April 17, 2024

Agile Achievements Unveiled

Pioneering Success in Business & Finance

Innovation and transformation in banking

4 min read

It’s difficult to gauge the health of the banking sector as a whole. On the one hand, the failure of Silicon Valley Bank and near collapse of Credit Suisse have sent tremors through the industry. On the other, UK banks have profited handsomely on the back of rising interest rates.

But the increasing cost of borrowing represents a double-edged sword. Even as its Q1 figures surpassed analysts’ predictions, Lloyds recently warned of stresses ahead. The bank predicts a significant growth in the number of customers defaulting on their loan repayments.

Against this uncertain backdrop, it may not seem like the most opportune moment to consider significant investments in new technology. But some experts believe that this is exactly what banks should be doing.

“Any good financial institution is taking advantage of the economic downturn by performing two important activities: creating products that serve customers better and seeking opportunities to improve operational efficiency,” argues Andrea de Gottardo, CEO of digital bank Kroo.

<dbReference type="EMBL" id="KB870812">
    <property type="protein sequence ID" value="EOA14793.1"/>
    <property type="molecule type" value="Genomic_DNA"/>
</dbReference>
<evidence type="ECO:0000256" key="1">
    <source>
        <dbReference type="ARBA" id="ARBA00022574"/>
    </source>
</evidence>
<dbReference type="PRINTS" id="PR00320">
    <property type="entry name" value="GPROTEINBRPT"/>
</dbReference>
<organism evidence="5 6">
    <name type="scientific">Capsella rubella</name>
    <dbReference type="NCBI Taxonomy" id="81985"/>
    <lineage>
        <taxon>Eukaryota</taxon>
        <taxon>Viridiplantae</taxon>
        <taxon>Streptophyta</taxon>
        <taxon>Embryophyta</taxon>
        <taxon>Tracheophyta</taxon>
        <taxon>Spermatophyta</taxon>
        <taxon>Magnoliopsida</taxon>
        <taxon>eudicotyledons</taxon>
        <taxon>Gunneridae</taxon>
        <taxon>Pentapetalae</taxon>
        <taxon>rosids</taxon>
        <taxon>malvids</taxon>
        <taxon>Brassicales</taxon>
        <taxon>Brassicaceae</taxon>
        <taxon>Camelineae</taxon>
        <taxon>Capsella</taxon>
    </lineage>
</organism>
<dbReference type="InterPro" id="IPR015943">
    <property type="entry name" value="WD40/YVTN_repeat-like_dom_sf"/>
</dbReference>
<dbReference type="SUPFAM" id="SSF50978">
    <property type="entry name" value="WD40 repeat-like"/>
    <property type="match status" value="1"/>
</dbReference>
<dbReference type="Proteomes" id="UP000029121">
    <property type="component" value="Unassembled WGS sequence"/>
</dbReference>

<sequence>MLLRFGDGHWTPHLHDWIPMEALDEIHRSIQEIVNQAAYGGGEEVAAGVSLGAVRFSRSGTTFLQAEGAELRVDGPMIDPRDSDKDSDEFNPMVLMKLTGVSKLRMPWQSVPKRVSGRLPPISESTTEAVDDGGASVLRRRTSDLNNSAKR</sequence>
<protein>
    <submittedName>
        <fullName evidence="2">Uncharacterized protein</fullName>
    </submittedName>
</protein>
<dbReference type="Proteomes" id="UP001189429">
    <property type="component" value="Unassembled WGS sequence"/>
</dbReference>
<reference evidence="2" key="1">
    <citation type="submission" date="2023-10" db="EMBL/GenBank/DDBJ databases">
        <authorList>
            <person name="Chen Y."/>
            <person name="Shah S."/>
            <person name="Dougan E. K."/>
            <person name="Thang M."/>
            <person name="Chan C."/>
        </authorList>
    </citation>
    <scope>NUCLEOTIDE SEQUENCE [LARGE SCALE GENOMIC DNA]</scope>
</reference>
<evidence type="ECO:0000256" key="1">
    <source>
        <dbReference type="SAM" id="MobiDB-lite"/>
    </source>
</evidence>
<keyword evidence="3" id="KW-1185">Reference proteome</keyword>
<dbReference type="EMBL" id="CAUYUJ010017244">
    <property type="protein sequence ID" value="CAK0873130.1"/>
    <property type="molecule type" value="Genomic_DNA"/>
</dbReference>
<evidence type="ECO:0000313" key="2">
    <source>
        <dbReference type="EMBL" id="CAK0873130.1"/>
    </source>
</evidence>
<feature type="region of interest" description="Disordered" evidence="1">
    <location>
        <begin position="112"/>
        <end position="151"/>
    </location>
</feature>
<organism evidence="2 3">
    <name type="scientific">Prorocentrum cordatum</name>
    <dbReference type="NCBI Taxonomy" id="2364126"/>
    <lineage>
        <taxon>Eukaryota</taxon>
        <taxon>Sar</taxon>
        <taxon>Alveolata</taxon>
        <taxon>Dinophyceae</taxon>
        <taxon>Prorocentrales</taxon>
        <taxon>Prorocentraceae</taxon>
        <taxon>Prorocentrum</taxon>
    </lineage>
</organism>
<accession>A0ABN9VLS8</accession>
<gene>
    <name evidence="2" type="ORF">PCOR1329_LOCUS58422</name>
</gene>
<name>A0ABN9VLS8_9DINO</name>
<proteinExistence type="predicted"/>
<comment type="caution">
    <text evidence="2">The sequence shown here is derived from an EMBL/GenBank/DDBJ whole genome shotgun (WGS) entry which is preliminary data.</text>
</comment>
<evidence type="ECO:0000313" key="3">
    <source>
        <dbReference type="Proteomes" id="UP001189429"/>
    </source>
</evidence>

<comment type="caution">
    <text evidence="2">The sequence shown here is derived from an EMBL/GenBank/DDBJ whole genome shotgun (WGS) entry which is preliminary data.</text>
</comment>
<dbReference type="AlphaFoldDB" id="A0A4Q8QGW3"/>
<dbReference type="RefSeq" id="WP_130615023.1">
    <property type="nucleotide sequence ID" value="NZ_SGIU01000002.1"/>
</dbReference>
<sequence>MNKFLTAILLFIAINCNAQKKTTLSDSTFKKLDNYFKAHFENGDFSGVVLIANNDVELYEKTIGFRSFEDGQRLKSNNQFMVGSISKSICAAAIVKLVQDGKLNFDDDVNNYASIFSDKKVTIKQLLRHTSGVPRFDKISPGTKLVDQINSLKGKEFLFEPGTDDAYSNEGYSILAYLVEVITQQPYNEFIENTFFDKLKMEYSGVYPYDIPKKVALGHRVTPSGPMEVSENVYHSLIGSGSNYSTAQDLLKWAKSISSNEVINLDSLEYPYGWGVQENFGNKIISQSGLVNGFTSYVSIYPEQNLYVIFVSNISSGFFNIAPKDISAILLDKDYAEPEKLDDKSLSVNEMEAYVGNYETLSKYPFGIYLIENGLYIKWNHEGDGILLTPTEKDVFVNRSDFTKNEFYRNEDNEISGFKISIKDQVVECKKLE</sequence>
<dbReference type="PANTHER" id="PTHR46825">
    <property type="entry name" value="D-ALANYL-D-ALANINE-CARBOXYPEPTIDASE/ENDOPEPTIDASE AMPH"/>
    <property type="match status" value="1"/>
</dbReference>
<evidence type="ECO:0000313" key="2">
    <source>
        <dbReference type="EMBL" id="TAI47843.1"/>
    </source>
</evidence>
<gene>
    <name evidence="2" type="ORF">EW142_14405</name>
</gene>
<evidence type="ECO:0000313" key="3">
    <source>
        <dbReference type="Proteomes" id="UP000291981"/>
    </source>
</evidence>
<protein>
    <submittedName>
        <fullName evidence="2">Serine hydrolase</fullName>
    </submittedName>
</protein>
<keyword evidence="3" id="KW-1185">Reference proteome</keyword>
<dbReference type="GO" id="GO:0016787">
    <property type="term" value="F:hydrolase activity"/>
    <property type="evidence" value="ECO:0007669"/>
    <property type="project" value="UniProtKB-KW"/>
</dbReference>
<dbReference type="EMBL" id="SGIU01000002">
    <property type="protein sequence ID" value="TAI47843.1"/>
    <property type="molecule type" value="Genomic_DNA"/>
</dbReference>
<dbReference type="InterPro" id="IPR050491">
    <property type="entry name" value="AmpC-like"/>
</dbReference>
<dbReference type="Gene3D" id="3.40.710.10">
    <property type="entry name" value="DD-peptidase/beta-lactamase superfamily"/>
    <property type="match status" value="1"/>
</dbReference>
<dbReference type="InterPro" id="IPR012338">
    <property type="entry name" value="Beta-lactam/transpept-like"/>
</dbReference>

The rationale here is that, in straitened times, banks need to be fitter and more agile than ever. The right tech, carefully implemented, can improve their efficiency, reduce their costs and help them to stay profitable even if their revenues decline.

The challenge of legacy technology

Achieving that goal that is nowhere near as simple as it sounds, of course. Traditional banks often struggle to make the best use of new tech. For instance, 38% of banking transformation leaders surveyed by EY at the start of this year reported that their companies’ digital transformations had failed to deliver the benefits expected of them.

The emergence of digital-first challenger banks and the fintech sector over the past decade forced them to modernise customer-facing services and embrace a world of apps, open banking and digital customer experiences. But in many cases their internal systems remain relics of a pre-internet age.